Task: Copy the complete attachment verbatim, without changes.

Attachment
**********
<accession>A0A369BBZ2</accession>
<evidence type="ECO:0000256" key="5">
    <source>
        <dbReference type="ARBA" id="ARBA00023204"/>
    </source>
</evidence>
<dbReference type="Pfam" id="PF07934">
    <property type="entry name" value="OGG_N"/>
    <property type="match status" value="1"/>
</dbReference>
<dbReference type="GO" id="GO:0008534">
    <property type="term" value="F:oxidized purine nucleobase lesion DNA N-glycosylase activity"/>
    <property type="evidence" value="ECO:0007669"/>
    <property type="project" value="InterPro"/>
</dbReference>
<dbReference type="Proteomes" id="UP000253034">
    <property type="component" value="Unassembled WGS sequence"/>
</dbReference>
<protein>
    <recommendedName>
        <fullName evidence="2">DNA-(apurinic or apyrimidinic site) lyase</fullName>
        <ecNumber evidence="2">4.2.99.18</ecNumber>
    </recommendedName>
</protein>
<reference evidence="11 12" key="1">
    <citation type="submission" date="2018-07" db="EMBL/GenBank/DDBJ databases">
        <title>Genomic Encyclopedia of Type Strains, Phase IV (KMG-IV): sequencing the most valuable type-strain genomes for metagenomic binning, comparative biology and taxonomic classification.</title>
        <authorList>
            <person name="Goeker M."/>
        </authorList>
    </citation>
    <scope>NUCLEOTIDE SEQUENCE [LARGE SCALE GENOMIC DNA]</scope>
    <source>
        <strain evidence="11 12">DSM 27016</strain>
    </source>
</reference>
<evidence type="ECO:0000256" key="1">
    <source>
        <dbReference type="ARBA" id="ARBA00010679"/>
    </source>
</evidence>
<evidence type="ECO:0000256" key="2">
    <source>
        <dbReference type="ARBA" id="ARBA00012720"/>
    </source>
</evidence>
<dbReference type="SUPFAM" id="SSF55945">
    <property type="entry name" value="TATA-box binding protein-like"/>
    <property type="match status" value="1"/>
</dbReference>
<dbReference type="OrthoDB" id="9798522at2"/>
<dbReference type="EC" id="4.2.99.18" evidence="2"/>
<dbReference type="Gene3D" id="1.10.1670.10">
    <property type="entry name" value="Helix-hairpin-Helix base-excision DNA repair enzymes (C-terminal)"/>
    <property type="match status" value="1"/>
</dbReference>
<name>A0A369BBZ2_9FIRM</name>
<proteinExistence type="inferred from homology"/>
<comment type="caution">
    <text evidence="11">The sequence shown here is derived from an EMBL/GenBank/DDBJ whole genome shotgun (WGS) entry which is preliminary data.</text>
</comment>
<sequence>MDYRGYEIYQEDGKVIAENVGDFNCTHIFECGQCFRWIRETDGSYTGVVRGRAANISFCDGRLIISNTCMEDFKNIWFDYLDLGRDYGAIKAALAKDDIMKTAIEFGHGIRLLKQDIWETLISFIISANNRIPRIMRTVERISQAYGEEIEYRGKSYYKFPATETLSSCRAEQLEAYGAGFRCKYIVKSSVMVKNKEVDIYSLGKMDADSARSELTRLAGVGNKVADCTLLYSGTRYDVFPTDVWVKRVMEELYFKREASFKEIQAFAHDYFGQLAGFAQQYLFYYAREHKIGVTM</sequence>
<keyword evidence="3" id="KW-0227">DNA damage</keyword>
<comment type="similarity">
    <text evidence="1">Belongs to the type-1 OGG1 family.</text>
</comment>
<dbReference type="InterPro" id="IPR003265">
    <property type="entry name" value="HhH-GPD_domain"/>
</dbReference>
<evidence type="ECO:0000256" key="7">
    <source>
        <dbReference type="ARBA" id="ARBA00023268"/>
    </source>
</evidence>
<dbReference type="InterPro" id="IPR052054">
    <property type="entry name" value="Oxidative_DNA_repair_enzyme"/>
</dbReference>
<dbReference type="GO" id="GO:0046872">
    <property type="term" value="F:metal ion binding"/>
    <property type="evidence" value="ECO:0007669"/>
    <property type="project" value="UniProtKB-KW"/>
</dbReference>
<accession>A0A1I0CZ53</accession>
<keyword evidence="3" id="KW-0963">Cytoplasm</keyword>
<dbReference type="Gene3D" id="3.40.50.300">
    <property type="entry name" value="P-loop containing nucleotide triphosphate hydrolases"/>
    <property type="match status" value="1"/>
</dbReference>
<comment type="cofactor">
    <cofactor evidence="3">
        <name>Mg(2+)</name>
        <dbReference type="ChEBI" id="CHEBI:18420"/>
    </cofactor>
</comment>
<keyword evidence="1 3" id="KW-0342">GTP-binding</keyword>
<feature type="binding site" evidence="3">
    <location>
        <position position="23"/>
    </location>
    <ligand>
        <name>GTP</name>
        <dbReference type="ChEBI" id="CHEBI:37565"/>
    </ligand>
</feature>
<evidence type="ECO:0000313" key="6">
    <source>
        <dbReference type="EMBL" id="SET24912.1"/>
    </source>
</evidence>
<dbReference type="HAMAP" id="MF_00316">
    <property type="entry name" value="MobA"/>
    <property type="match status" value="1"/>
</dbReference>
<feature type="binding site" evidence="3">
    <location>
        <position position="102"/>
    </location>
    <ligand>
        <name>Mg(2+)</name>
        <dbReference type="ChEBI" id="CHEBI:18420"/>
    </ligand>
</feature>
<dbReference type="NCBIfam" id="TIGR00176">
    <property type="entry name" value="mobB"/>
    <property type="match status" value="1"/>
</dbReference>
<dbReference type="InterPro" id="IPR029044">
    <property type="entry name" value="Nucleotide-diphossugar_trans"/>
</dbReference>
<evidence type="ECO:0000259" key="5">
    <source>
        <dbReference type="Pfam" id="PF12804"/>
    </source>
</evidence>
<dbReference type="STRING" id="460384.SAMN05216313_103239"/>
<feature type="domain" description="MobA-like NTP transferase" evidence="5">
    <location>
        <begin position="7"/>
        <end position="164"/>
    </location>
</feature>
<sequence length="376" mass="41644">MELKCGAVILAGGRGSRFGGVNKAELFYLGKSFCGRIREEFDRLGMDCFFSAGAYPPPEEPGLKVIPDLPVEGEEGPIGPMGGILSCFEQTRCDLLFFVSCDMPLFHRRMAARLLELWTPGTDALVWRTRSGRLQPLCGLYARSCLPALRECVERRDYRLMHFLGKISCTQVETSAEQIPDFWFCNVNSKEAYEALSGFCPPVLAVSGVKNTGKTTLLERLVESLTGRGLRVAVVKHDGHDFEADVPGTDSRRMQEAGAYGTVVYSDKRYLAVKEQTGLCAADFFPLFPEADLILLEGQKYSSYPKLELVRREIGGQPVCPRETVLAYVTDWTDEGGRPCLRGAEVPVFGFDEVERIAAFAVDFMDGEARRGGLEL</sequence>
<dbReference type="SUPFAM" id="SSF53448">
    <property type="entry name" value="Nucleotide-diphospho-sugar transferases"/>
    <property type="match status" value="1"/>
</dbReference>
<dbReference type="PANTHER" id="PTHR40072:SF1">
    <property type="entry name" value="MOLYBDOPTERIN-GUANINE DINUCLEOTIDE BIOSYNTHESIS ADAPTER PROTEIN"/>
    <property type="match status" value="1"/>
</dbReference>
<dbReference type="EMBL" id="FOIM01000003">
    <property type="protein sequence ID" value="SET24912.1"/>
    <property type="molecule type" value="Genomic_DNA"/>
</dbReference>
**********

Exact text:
<accession>A0A369BBZ2</accession>
<evidence type="ECO:0000256" key="5">
    <source>
        <dbReference type="ARBA" id="ARBA00023204"/>
    </source>
</evidence>
<dbReference type="Pfam" id="PF07934">
    <property type="entry name" value="OGG_N"/>
    <property type="match status" value="1"/>
</dbReference>
<dbReference type="GO" id="GO:0008534">
    <property type="term" value="F:oxidized purine nucleobase lesion DNA N-glycosylase activity"/>
    <property type="evidence" value="ECO:0007669"/>
    <property type="project" value="InterPro"/>
</dbReference>
<dbReference type="Proteomes" id="UP000253034">
    <property type="component" value="Unassembled WGS sequence"/>
</dbReference>
<protein>
    <recommendedName>
        <fullName evidence="2">DNA-(apurinic or apyrimidinic site) lyase</fullName>
        <ecNumber evidence="2">4.2.99.18</ecNumber>
    </recommendedName>
</protein>
<reference evidence="11 12" key="1">
    <citation type="submission" date="2018-07" db="EMBL/GenBank/DDBJ databases">
        <title>Genomic Encyclopedia of Type Strains, Phase IV (KMG-IV): sequencing the most valuable type-strain genomes for metagenomic binning, comparative biology and taxonomic classification.</title>
        <authorList>
            <person name="Goeker M."/>
        </authorList>
    </citation>
    <scope>NUCLEOTIDE SEQUENCE [LARGE SCALE GENOMIC DNA]</scope>
    <source>
        <strain evidence="11 12">DSM 27016</strain>
    </source>
</reference>
<evidence type="ECO:0000256" key="1">
    <source>
        <dbReference type="ARBA" id="ARBA00010679"/>
    </source>
</evidence>
<evidence type="ECO:0000256" key="2">
    <source>
        <dbReference type="ARBA" id="ARBA00012720"/>
    </source>
</evidence>
<dbReference type="SUPFAM" id="SSF55945">
    <property type="entry name" value="TATA-box binding protein-like"/>
    <property type="match status" value="1"/>
</dbReference>
<dbReference type="OrthoDB" id="9798522at2"/>
<dbReference type="EC" id="4.2.99.18" evidence="2"/>
<dbReference type="Gene3D" id="1.10.1670.10">
    <property type="entry name" value="Helix-hairpin-Helix base-excision DNA repair enzymes (C-terminal)"/>
    <property type="match status" value="1"/>
</dbReference>
<name>A0A369BBZ2_9FIRM</name>
<proteinExistence type="inferred from homology"/>
<comment type="caution">
    <text evidence="11">The sequence shown here is derived from an EMBL/GenBank/DDBJ whole genome shotgun (WGS) entry which is preliminary data.</text>
</comment>
<sequence>MDYRGYEIYQEDGKVIAENVGDFNCTHIFECGQCFRWIRETDGSYTGVVRGRAANISFCDGRLIISNTCMEDFKNIWFDYLDLGRDYGAIKAALAKDDIMKTAIEFGHGIRLLKQDIWETLISFIISANNRIPRIMRTVERISQAYGEEIEYRGKSYYKFPATETLSSCRAEQLEAYGAGFRCKYIVKSSVMVKNKEVDIYSLGKMDADSARSELTRLAGVGNKVADCTLLYSGTRYDVFPTDVWVKRVMEELYFKREASFKEIQAFAHDYFGQLAGFAQQYLFYYAREHKIGVTM</sequence>
<keyword evidence="3" id="KW-0227">DNA damage</keyword>
<comment type="similarity">
    <text evidence="1">Belongs to the type-1 OGG1 family.</text>
</comment>
<dbReference type="InterPro" id="IPR003265">
    <property type="entry name" value="HhH-GPD_domain"/>
</dbReference>
<evidence type="ECO:0000256" key="7">
    <source>
        <dbReference type="ARBA" id="ARBA00023268"/>
    </source>
</evidence>
<dbReference type="InterPro" id="IPR052054">
    <property type="entry name" value="Oxidative_DNA_repair_enzyme"/>
</dbReference>
<dbReference type="GO" id="GO:0046872">
    <property type="term" value="F:metal ion binding"/>
    <property type="evidence" value="ECO:0007669"/>
    <property type="project" value="UniProtKB-KW"/>
</dbReference>
<accession>A0A1I0CZ53</accession>
<keyword evidence="3" id="KW-0963">Cytoplasm</keyword>
<dbReference type="Gene3D" id="3.40.50.300">
    <property type="entry name" value="P-loop containing nucleotide triphosphate hydrolases"/>
    <property type="match status" value="1"/>
</dbReference>
<comment type="cofactor">
    <cofactor evidence="3">
        <name>Mg(2+)</name>
        <dbReference type="ChEBI" id="CHEBI:18420"/>
    </cofactor>
</comment>
<keyword evidence="1 3" id="KW-0342">GTP-binding</keyword>
<feature type="binding site" evidence="3">
    <location>
        <position position="23"/>
    </location>
    <ligand>
        <name>GTP</name>
        <dbReference type="ChEBI" id="CHEBI:37565"/>
    </ligand>
</feature>
<evidence type="ECO:0000313" key="6">
    <source>
        <dbReference type="EMBL" id="SET24912.1"/>
    </source>
</evidence>
<dbReference type="HAMAP" id="MF_00316">
    <property type="entry name" value="MobA"/>
    <property type="match status" value="1"/>
</dbReference>
<feature type="binding site" evidence="3">
    <location>
        <position position="102"/>
    </location>
    <ligand>
        <name>Mg(2+)</name>
        <dbReference type="ChEBI" id="CHEBI:18420"/>
    </ligand>
</feature>
<dbReference type="NCBIfam" id="TIGR00176">
    <property type="entry name" value="mobB"/>
    <property type="match status" value="1"/>
</dbReference>
<dbReference type="InterPro" id="IPR029044">
    <property type="entry name" value="Nucleotide-diphossugar_trans"/>
</dbReference>
<evidence type="ECO:0000259" key="5">
    <source>
        <dbReference type="Pfam" id="PF12804"/>
    </source>
</evidence>
<dbReference type="STRING" id="460384.SAMN05216313_103239"/>
<feature type="domain" description="MobA-like NTP transferase" evidence="5">
    <location>
        <begin position="7"/>
        <end position="164"/>
    </location>
</feature>
<sequence length="376" mass="41644">MELKCGAVILAGGRGSRFGGVNKAELFYLGKSFCGRIREEFDRLGMDCFFSAGAYPPPEEPGLKVIPDLPVEGEEGPIGPMGGILSCFEQTRCDLLFFVSCDMPLFHRRMAARLLELWTPGTDALVWRTRSGRLQPLCGLYARSCLPALRECVERRDYRLMHFLGKISCTQVETSAEQIPDFWFCNVNSKEAYEALSGFCPPVLAVSGVKNTGKTTLLERLVESLTGRGLRVAVVKHDGHDFEADVPGTDSRRMQEAGAYGTVVYSDKRYLAVKEQTGLCAADFFPLFPEADLILLEGQKYSSYPKLELVRREIGGQPVCPRETVLAYVTDWTDEGGRPCLRGAEVPVFGFDEVERIAAFAVDFMDGEARRGGLEL</sequence>
<dbReference type="SUPFAM" id="SSF53448">
    <property type="entry name" value="Nucleotide-diphospho-sugar transferases"/>
    <property type="match status" value="1"/>
</dbReference>
<dbReference type="PANTHER" id="PTHR40072:SF1">
    <property type="entry name" value="MOLYBDOPTERIN-GUANINE DINUCLEOTIDE BIOSYNTHESIS ADAPTER PROTEIN"/>
    <property type="match status" value="1"/>
</dbReference>
<dbReference type="EMBL" id="FOIM01000003">
    <property type="protein sequence ID" value="SET24912.1"/>
    <property type="molecule type" value="Genomic_DNA"/>
</dbReference>